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Elements to Consider When Evaluating an Automobile Accident Claim

What factors are considered when evaluating an automobile accident case? In other words, what is a case worth? This may not always be the first question I’m asked by a new client, but it’s eventually asked.

The most important factors to consider (not necessarily in order of importance) when assessing the value of a automobile accident personal injury claim are: (1) liability (is whose at fault debatable?), (2) injuries/damages sustained by the plaintiff, (3) amount of property damage, (4) where the case could ultimately be litigated, (5) how the plaintiff would present as a witness, and (6) how the defendant would present as a witness.

Let me expand briefly on each component, referenced-above. Liability simply refers to whether the plaintiff in any way contributed to the accident. This question can best be answered by a qualified attorney. In certain jurisdictions, if the plaintiff contributed to the occurrence/accident, he/she is barred from any recovery (DC, MD).

Component #2 is self-explanatory. If there is minimal treatment for injuries, or if the treatment is for “soft tissue” complaints (no objective proof of an injury), the case may be worth less than if there were a broken bone or permanent scar, etc.

Factor #3 focuses on the amount of damage sustained by both the plaintiff’s vehicle, and the defendant’s vehicle. In theory, the more property damage, the more the claim should be worth. But keep in mind, even if there is lots of property damage, if there is minimal treatment and minimal injury, the case still has minimal value.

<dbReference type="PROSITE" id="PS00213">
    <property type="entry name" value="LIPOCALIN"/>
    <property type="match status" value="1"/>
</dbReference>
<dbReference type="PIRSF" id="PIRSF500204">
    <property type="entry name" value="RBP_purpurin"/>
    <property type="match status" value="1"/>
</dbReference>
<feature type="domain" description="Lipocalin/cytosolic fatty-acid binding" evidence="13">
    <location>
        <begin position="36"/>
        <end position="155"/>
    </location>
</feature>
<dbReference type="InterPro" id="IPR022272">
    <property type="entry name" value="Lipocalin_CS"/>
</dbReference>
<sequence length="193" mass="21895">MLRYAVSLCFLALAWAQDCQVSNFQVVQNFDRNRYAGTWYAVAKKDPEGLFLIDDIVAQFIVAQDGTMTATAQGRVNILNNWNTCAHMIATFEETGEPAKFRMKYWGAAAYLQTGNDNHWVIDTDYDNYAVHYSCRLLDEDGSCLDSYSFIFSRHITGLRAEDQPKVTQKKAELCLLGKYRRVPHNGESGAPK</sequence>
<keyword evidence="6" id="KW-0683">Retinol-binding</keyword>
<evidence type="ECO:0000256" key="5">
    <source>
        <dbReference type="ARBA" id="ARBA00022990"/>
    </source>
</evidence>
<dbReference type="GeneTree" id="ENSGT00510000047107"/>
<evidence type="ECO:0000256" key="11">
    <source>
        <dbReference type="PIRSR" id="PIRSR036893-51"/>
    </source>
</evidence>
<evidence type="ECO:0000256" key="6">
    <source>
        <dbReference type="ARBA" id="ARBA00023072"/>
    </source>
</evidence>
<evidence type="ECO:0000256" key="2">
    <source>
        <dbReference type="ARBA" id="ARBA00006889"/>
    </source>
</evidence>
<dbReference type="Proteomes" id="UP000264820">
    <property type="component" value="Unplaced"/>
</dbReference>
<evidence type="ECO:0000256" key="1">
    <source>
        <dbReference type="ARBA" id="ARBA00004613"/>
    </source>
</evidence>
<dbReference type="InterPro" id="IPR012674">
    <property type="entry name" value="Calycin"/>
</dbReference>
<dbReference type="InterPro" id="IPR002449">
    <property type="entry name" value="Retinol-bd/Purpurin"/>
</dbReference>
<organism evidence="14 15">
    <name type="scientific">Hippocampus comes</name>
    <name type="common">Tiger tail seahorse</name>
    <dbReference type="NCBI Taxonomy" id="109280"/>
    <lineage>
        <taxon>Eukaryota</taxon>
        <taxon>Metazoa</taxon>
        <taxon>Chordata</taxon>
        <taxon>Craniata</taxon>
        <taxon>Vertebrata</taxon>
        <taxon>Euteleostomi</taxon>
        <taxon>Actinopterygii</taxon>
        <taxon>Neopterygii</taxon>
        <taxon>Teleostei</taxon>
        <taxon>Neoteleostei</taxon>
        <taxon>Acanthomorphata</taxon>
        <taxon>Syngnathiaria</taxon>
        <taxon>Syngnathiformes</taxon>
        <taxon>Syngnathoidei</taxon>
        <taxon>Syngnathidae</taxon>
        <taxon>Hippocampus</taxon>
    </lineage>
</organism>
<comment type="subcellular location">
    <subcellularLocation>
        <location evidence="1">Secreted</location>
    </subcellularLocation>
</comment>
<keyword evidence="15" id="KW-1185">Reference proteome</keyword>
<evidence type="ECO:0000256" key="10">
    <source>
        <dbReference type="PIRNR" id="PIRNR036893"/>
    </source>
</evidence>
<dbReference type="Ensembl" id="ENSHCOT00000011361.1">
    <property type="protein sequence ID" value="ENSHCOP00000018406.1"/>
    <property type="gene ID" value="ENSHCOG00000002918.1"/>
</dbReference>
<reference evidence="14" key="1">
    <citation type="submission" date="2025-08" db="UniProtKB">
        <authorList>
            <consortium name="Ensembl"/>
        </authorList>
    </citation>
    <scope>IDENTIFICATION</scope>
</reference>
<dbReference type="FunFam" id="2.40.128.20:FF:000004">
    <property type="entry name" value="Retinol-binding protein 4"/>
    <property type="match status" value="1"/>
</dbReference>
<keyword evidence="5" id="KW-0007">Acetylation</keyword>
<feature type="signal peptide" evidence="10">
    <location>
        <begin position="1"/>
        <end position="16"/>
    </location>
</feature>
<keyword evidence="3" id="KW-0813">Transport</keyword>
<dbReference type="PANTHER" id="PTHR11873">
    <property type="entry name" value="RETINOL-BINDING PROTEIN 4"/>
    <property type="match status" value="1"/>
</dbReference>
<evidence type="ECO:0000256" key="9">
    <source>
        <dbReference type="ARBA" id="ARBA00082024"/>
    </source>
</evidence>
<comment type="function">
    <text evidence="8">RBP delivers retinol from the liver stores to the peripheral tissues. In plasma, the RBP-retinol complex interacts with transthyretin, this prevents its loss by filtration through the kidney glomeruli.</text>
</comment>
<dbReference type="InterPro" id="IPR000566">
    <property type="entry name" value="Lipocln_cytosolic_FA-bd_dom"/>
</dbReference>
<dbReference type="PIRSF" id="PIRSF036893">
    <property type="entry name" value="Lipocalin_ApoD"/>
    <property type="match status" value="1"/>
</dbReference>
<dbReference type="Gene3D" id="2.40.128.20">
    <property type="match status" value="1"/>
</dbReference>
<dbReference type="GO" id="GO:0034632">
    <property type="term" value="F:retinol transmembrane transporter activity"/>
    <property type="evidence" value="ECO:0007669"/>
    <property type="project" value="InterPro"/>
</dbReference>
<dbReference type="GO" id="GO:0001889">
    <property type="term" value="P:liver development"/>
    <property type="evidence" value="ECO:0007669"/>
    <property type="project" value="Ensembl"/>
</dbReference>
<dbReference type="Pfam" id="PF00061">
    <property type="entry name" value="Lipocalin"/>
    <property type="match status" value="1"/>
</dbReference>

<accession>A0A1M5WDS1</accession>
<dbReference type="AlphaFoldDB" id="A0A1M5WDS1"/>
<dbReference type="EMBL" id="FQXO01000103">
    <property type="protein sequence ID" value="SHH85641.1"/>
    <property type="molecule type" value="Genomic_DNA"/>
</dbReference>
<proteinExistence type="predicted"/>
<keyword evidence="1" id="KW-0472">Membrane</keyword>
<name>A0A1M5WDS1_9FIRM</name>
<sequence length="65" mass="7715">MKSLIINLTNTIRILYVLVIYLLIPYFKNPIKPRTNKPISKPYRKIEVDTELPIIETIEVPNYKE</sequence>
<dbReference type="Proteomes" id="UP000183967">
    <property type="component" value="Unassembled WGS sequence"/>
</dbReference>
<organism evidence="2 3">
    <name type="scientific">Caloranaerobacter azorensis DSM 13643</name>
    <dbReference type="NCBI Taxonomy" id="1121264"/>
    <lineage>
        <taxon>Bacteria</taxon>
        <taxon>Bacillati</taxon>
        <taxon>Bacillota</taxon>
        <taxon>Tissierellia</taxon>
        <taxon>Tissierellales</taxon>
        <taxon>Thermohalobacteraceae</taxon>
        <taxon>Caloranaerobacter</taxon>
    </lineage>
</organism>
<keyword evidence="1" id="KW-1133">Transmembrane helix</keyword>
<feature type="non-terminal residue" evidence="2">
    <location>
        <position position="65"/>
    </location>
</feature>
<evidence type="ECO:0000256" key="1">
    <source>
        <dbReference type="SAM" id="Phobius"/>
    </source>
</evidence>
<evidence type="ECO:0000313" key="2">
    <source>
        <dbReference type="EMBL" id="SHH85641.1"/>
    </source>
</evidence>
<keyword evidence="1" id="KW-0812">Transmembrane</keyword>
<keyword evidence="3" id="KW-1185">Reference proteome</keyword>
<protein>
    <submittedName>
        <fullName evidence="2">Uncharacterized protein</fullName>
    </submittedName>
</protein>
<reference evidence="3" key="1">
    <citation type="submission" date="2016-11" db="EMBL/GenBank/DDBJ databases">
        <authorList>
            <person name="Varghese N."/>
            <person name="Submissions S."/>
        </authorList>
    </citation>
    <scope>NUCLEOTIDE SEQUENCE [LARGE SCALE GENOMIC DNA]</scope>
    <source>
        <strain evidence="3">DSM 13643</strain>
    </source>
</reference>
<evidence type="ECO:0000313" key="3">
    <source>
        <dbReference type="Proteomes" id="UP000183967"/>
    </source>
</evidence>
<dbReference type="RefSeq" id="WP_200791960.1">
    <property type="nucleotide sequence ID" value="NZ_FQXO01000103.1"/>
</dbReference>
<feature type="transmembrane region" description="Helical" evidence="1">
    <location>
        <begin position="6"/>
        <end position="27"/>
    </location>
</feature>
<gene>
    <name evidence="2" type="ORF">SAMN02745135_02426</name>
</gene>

Factor #4 has to do with the value a potential jury might ultimately put on the case, if the case ever went to trial. In general, the case may be filed where the accident occurred, or where the defendant resides. Certain jurisdictions are more plaintiff friendly, while others are very unfavorable.

Factors #5 and #6 are very subjective, and the plaintiff’s attorney, without deposing the defendant, may not know how the defendant would present as a witness. The basic rule of thumb is that an older, more responsible witness, is more credible.

For more information on this subject, please call me directly at 202-331-7227.

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